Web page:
Post-War Britain, 1945-60

Post-War Britain, 1945-60


  • Post-war Britain saw significant change, focusing on reconstruction and a move towards a more egalitarian society.
  • The Labour Party, led by Clement Attlee, won a landslide victory in the 1945 general election on promises of a “New Jerusalem”.

Economic Reconstruction

  • Britain faced an economic crisis with the cost of war, loss of empire and declining industrial competitiveness.
  • Massive austerity measures were implemented to get the economy back on its feet.
  • The Labour government pursued a policy of nationalisation – industries including coal, rail, and steel were brought under state ownership.

Welfare State

  • The introduction of the Welfare State aimed to protect citizens ‘from cradle to grave’.
  • Key welfare policies included the creation of the National Health Service (NHS) in 1948, providing free medical care for all.
  • **The National Insurance Act of 1946 established a comprehensive system of social security funded by employers, employees, and the state.

Housing and Urban Planning

  • Rebuilding post-war London and other cities damaged in the Blitz was crucial.
  • Council housing schemes resulted in the creation of estates such as Harlow and Stevenage.
  • The Town and Country Planning Act 1947 regulated land use, aiming to provide a ‘home for every family’.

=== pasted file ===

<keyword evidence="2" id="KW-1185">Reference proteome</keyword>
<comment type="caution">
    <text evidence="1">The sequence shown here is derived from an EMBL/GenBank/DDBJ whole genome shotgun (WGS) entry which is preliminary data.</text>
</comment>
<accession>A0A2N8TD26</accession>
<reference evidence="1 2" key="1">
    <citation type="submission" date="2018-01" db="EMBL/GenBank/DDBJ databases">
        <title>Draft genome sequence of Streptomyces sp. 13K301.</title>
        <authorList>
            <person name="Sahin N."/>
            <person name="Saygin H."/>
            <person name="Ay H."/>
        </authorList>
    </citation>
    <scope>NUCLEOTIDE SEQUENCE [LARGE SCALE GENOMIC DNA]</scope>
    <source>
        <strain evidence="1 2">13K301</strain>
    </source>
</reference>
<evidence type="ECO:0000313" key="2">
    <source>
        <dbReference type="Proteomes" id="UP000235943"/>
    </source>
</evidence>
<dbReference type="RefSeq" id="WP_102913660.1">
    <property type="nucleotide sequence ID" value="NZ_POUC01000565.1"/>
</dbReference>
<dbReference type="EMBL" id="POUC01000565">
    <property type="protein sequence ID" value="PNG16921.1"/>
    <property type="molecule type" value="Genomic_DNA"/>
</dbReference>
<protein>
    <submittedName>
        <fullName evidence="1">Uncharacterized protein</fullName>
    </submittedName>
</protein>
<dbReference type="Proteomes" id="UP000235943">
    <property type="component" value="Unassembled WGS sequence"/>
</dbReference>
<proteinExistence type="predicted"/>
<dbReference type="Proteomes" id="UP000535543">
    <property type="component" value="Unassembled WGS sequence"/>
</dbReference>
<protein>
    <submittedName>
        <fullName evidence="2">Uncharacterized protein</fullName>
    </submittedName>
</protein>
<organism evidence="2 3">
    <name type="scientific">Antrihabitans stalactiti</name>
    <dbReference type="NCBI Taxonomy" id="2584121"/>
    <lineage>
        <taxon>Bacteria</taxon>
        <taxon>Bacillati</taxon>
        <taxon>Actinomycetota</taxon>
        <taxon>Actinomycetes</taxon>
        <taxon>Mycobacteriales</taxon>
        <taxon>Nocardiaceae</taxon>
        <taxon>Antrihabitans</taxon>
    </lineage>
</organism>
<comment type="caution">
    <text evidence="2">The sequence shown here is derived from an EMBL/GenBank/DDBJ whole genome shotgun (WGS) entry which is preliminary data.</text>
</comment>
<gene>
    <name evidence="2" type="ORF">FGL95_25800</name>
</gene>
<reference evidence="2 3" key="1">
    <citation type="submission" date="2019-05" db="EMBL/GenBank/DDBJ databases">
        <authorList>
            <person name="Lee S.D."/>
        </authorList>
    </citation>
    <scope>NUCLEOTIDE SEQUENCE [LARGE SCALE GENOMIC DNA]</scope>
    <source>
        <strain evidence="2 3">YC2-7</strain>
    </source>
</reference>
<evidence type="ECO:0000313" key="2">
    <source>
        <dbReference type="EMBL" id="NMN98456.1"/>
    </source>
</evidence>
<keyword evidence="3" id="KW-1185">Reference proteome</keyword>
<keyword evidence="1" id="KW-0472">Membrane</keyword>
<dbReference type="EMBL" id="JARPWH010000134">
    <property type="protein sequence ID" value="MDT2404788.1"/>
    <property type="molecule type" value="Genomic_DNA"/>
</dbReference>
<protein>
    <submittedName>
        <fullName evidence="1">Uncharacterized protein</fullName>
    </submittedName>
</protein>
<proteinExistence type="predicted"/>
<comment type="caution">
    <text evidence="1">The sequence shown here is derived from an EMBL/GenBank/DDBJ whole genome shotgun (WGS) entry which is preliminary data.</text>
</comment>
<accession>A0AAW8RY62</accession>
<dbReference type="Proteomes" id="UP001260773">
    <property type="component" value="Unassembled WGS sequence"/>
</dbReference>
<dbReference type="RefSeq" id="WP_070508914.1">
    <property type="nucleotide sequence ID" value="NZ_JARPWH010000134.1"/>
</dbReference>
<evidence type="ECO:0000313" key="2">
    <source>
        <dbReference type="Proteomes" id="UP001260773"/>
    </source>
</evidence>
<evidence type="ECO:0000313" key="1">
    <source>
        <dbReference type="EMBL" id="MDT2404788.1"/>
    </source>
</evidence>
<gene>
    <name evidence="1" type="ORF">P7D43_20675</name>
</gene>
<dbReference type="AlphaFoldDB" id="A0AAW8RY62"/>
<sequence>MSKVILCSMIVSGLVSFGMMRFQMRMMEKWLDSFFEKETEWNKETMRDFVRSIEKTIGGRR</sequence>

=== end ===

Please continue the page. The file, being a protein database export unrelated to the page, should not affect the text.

Political Landscape

  • The Labour government’s radical reforms were largely accepted by the Conservative Party under Winston Churchill, indicating a post-war consensus.
  • Disillusion with austerity measures and the constraints due to the ‘Cold War’ led to decline in support for Atlee, leading to Conservative victory under Churchill in the 1951 election.

Cultural Shifts

  • The period saw increasing social freedom, significant technological progress, and a shift from traditional values.
  • Britain experienced a youth culture revolution with growing influence of American culture, seen in music, films and fashion.
  • The 1950s baby boom reshaped British society, resulting in demographic changes and increased demand on public services.

Commonwealth and Decolonization

  • Britain’s empire began to dismantle after WWII with independence granted to India and Pakistan in 1947.
  • The 1948 British Nationality Act granted citizenship to all members of the Commonwealth, leading to significant immigration from former colonies.
  • The transition from empire to commonwealth marked the start of a new era in Britain’s global relations.